Defendants argue that at least part of Edwards’s version should not be credited. They
say that because Edwards did not mention Gilardi’s harassing comments in his inmate
grievance, his “[s]elf-serving affidavit without factual support in the record will not defeat a
motion for summary judgment.” Slowiak v. Land O’ Lakes, Inc., 987 F.2d 1293, 1295 (7th Cir.
1993). This argument is frivolous. For starters, they overstate the inconsistency of Edwards’s
story. In the grievance, Edwards stated that he “was deliberately sexually harassed,” Dkt. 321, at 8, which could encompass harassing statements as well as unwanted touching.
But regardless of a potential inconsistency, the Seventh Circuit has explicitly overruled
Slowiak, and has “repeatedly emphasized over the past decade [that] the term ‘self-serving’ must
not be used to denigrate perfectly admissible evidence through which a party tries to present
its side of the story at summary judgment.” Hill v. Tangherlini, 724 F.3d 965, 967 and n.1 (7th
Cir. 2013). In short, parties are free to testify about events of which they have firsthand
knowledge. In rare circumstances “testimony can and should be rejected without a trial if, in
the circumstances, no reasonable person would believe it.” Seshadri v. Kasraian, 130 F.3d 798,
802 (7th Cir. 1997). But the state does not even attempt to develop such an argument with
regard to Edwards’s testimony, and it is difficult to theorize what they could have argued about
this issue: his story is plausible, even though disputed, regardless of how you interpret his
grievance. Gilardi is free to attempt to use Edwards’s prior statements against him at trial, but
Edwards’s declarations are sufficient to place into dispute what happened during the incident.
Defendants also contend Edwards does no more than “make generalized allegations
that Officer Gilardi made sexual comments during the search,” which merely amounts to verbal
harassment that fails to violate the Eighth Amendment. Dkt. 28, at 8 (citing DeWalt v. Carter,
224 F.3d 607 (7th Cir. 2000)). As I stated above, Edwards has provided more evidence than
just the harassing comments: he also states that he was forced to urinate while naked and that
the use of strip searches were not the de facto policy of the prison. But even if the only evidence
Edwards had produced were Gilardi’s comments, defendants’ bare citation to DeWalt would
be insufficient to grant Gilardi summary judgment considering that the Seventh Circuit has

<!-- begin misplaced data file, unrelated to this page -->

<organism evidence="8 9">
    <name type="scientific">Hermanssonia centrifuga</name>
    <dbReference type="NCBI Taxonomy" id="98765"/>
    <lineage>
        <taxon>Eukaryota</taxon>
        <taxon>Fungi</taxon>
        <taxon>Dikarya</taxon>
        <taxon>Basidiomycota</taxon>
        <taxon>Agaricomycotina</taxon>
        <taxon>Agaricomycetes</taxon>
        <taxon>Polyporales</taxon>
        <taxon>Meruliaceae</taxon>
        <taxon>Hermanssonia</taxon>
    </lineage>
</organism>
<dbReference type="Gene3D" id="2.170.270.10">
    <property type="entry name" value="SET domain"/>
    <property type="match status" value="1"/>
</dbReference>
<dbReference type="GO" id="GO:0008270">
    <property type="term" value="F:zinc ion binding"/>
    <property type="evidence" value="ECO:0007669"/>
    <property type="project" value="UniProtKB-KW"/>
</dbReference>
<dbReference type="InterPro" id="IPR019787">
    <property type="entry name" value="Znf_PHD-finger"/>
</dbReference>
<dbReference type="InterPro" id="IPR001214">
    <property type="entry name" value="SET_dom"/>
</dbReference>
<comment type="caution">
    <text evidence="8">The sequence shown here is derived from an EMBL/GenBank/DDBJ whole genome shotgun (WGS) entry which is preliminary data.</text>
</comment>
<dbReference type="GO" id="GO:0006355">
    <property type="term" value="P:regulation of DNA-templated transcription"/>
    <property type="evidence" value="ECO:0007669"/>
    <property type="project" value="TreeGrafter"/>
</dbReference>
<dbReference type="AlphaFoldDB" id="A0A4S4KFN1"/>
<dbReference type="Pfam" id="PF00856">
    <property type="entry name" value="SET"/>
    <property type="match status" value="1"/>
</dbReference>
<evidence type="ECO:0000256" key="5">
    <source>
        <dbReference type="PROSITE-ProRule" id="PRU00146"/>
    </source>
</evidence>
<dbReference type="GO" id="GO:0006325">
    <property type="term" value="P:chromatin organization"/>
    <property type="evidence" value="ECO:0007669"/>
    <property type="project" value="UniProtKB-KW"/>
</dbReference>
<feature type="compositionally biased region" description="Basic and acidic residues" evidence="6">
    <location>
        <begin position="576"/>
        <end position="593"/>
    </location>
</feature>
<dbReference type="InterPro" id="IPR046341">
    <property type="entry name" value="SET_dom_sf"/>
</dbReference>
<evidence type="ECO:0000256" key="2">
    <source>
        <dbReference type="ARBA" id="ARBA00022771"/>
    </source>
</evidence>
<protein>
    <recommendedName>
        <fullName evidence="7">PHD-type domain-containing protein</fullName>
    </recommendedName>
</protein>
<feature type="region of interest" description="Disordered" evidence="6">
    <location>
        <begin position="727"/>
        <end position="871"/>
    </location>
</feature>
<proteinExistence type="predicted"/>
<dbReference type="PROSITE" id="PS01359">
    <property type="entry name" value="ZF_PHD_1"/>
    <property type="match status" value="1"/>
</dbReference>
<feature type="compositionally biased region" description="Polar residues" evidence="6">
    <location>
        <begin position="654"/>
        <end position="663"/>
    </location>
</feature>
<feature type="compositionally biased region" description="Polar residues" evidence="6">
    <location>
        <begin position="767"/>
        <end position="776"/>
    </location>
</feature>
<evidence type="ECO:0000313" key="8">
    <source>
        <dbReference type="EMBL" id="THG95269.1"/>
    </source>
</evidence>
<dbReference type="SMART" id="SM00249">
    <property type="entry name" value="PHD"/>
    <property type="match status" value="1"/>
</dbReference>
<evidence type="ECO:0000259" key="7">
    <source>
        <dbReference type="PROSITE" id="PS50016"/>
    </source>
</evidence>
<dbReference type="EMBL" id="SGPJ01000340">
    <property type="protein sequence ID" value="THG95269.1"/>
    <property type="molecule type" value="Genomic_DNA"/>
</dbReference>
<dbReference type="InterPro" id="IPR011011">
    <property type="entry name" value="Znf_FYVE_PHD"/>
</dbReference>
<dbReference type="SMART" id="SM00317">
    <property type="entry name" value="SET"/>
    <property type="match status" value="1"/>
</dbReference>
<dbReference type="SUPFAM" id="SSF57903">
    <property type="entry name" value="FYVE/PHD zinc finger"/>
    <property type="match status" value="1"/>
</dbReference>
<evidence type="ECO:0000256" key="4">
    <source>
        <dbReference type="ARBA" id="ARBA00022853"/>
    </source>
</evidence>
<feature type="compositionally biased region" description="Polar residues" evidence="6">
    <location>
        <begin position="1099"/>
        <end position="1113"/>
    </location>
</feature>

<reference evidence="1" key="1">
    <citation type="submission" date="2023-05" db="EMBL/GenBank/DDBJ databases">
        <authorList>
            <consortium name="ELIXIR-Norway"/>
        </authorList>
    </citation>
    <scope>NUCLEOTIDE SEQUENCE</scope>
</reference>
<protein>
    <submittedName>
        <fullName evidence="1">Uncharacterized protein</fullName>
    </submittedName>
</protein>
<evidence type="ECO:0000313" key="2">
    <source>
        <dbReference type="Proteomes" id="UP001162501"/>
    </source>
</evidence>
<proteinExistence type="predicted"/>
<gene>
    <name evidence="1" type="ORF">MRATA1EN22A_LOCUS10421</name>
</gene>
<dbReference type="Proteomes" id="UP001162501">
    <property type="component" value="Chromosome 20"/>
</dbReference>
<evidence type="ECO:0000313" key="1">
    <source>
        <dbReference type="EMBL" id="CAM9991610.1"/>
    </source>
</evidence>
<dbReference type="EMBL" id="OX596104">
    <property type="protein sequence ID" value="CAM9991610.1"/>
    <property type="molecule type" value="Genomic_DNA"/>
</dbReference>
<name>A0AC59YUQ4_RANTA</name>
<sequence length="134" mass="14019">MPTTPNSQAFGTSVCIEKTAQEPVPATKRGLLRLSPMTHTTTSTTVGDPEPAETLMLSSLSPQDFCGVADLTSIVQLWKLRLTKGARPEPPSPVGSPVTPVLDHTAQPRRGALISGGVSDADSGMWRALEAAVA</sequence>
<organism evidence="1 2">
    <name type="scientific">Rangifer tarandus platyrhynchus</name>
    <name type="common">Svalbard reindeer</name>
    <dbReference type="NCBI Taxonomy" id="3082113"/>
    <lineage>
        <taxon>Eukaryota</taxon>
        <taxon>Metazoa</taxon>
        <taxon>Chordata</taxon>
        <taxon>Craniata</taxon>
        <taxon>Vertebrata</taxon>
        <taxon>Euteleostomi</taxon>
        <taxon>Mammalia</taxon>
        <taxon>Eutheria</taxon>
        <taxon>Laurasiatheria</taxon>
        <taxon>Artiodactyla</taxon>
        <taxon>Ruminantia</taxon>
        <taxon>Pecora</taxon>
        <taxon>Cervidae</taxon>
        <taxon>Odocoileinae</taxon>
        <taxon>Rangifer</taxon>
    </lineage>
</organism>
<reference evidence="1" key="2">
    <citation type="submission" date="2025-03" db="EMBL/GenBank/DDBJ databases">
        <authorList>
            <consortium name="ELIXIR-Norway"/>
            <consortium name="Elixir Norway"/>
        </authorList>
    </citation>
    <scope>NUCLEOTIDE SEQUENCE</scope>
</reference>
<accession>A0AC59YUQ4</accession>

more recently concluded that in limited circumstances, verbal abuse can constitute cruel and
unusual punishment under the Eighth Amendment. See Beal v. Foster, 803 F.3d 356, 358 (7th
Cir. 2015). One would expect the state to explain why the verbal harassment here is more
similar to the conduct in DeWalt as opposed to the allegations in Beal. But the state does not
develop this argument in any meaningful way, so I will disregard it. I will deny defendants’
motion for summary judgment regarding Edwards’s claim against Gilardi.
But this does not mean that Edwards is entitled to summary judgment. In evaluating
Edwards’s motion, I must credit defendants’ version of the facts. Defendants contend that
Gilardi conducted the UA according to policy, although their evidence for this is scant given
that Gilardi does not remember the incident. They cite the policy in place at the time, which
required a pre-UA strip search. Gilardi says that he would never make the harassing comments
attributed to him, and he says that he was trained to respect inmates and act with
professionalism. He stops short of explicitly saying that he would never force an inmate to keep
his clothes off while urinating, but that is an inference I draw from his other statements. I will
deny Edwards’s motion for summary judgment on this claim.
Because Edwards does not allege that he sustained a physical injury from Gilardi’s
conduct, this case will proceed to trial for nominal and punitive damages only. See 42 U.S.C.
§ 1997e(e) (prisoner may recover damages for emotional harm only if he proves that he suffered
a physical injury because of defendants’ conduct). I will follow this order with an order setting
forth some trial preparation instructions for Edwards’s benefit.
IT IS ORDERED that:
1. Plaintiff Tremayne Edwards’s motion for summary judgment, Dkt. 17, is DENIED.
2. Defendants’ motion for summary judgment, Dkt. 27, is GRANTED with respect to
plaintiff’s claim against defendant Tim Haines and DENIED with respect to
plaintiff’s claim against defendant Bradley Gilardi.
3. Defendant Haines is DISMISSED from the case.
Entered November 13, 2017.
BY THE COURT:
JAMES D. PETERSON